Internet Imperialism is the intentional structuring of information to dominate the online definition or reputation of a place or idea. It is part of Gretchen Andrew’s art practice through which she programs her paintings to manipulate & dominate search results, swapping existing image results for my paintings.
For What Is Ubuntu Gretchen made new portraits which she injecting into the image search results for What is Ubuntu, Wikimania’s 2018 theme. She did this through the creation, production, and sharing of content around the internet through a large and international community of fellow internet imperialists. The resulting exhibition is a combination of drawings, web pages printed into a newspaper, search engine art displayed on a monitor, and a short animation describing the project.
We give the internet a lot of authority to invent and change definitions. Amazon is a company before a river. Cherokee is a car before a tribe of people. It isn’t that the internet is incorrect in returning these results, but that in doing so it tells us something essential about the way the internet creates definitions, and who is more likely to benefit: companies over communities, products over people.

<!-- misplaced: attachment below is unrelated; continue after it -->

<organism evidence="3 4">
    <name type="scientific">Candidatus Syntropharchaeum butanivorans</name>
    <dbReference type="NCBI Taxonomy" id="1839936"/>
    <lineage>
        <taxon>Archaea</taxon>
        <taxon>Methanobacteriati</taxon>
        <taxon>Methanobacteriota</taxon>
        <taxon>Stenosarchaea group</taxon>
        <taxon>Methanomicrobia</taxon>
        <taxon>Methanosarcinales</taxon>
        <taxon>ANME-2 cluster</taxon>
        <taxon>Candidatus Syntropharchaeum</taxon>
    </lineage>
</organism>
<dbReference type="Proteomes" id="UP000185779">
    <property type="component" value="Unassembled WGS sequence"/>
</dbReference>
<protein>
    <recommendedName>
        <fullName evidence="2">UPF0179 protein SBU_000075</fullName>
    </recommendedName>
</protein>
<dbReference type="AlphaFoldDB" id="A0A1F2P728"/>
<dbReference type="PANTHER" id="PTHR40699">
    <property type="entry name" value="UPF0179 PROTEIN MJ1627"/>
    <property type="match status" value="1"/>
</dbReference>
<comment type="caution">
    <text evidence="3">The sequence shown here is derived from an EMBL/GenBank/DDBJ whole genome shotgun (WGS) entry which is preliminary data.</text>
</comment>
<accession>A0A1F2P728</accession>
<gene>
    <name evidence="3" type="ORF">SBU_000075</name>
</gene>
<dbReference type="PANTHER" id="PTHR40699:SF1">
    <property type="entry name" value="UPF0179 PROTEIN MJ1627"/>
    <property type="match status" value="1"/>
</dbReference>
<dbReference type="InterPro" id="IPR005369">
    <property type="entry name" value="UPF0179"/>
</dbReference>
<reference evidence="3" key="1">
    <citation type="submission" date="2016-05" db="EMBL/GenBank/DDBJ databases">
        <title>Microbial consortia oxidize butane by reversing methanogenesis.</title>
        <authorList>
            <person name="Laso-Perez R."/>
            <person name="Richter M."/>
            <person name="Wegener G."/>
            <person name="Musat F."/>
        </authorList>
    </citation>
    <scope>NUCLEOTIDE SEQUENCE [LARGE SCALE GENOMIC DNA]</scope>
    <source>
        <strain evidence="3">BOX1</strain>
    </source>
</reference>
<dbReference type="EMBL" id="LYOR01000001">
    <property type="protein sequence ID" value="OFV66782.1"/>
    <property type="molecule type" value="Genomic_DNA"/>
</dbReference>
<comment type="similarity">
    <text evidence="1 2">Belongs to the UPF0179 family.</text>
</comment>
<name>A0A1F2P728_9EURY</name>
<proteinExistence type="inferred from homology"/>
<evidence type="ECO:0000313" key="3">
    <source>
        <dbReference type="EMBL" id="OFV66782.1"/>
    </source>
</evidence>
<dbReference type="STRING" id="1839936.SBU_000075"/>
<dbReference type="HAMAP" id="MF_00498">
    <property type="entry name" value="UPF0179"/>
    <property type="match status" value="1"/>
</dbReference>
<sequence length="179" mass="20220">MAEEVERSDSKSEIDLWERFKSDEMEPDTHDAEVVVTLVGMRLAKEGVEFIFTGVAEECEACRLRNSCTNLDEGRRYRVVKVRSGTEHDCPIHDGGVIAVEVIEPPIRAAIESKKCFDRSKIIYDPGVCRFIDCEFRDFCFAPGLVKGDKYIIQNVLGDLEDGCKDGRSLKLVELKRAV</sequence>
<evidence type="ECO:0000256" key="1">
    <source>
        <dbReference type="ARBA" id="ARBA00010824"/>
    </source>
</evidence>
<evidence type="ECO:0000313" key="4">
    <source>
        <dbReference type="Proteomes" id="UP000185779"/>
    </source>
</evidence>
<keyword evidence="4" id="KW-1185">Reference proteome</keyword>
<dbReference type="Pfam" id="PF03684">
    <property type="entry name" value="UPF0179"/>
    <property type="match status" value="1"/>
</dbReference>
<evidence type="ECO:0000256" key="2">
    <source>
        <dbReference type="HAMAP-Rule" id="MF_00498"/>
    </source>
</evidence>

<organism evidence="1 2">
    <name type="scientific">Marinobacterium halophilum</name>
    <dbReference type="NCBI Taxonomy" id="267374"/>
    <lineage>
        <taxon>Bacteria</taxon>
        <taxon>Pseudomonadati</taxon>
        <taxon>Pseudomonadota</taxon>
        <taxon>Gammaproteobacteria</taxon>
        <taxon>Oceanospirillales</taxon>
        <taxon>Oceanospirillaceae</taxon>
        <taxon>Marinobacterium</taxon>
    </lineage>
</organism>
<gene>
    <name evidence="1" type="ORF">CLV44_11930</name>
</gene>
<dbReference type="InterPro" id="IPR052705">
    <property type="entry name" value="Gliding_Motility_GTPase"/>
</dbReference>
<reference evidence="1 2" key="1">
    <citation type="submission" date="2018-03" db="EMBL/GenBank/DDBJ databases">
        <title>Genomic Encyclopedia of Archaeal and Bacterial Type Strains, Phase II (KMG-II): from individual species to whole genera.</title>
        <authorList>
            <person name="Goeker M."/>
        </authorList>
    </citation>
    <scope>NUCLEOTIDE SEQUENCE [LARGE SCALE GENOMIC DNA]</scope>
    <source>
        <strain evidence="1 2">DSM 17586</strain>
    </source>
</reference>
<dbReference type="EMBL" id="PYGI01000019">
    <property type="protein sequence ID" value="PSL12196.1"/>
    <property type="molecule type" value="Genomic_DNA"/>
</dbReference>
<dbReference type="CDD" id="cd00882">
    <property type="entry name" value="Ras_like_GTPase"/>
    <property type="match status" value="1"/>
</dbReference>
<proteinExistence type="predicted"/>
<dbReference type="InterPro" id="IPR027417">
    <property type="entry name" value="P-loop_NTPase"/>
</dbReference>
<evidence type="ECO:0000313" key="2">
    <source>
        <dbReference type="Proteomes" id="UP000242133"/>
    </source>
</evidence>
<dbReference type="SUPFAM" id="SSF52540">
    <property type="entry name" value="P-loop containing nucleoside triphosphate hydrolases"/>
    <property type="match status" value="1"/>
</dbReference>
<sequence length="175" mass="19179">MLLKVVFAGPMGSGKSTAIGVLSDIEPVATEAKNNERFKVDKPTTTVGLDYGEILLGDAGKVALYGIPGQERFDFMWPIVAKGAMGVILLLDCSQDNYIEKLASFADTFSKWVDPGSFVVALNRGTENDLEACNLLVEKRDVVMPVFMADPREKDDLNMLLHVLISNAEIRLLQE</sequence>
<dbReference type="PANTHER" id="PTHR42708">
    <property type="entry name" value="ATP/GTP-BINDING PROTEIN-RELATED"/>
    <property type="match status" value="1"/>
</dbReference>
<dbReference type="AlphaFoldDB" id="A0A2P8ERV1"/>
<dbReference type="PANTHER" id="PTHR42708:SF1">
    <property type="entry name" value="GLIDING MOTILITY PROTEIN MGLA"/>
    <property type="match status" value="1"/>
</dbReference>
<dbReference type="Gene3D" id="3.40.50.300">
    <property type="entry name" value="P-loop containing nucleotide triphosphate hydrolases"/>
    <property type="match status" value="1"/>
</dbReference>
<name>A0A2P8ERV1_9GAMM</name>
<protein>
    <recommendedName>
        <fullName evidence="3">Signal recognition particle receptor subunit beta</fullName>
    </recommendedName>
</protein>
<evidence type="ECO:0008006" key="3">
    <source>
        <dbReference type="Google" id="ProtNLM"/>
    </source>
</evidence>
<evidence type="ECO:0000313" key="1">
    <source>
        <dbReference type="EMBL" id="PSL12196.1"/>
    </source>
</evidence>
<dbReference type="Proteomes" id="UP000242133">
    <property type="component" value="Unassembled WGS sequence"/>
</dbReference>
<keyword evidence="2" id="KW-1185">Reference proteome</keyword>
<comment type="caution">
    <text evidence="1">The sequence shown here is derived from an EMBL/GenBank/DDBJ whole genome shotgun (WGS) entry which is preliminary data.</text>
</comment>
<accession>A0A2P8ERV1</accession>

Considering these same issues for it’s 2018 conference Wikimania has adopted the theme, “the Ubuntu way forward” for this human-centric focus on an internet that is feeling less and less hospitable. Conducting her process of Internet Imperialism, search engine artist Gretchen Andrew has changed image results for Ubuntu from the operating system to her darkly hopeful portraits, literally adding a human face to the internet.
Her work looks at and makes interventions from how technology, in particular, search engines, fail to understand and represent human complexity. Her works are playful while also pointing us to important failures of technology and how we are using it. The manipulated search results provoke questions about the authority we give the internet and who has the tools and understanding to participate.
Her work is an opportunity to discuss art’s role in an increasingly product-centric internet as well as share her creative ways defining and addressing the problems inherent within non-textual forms of knowledge.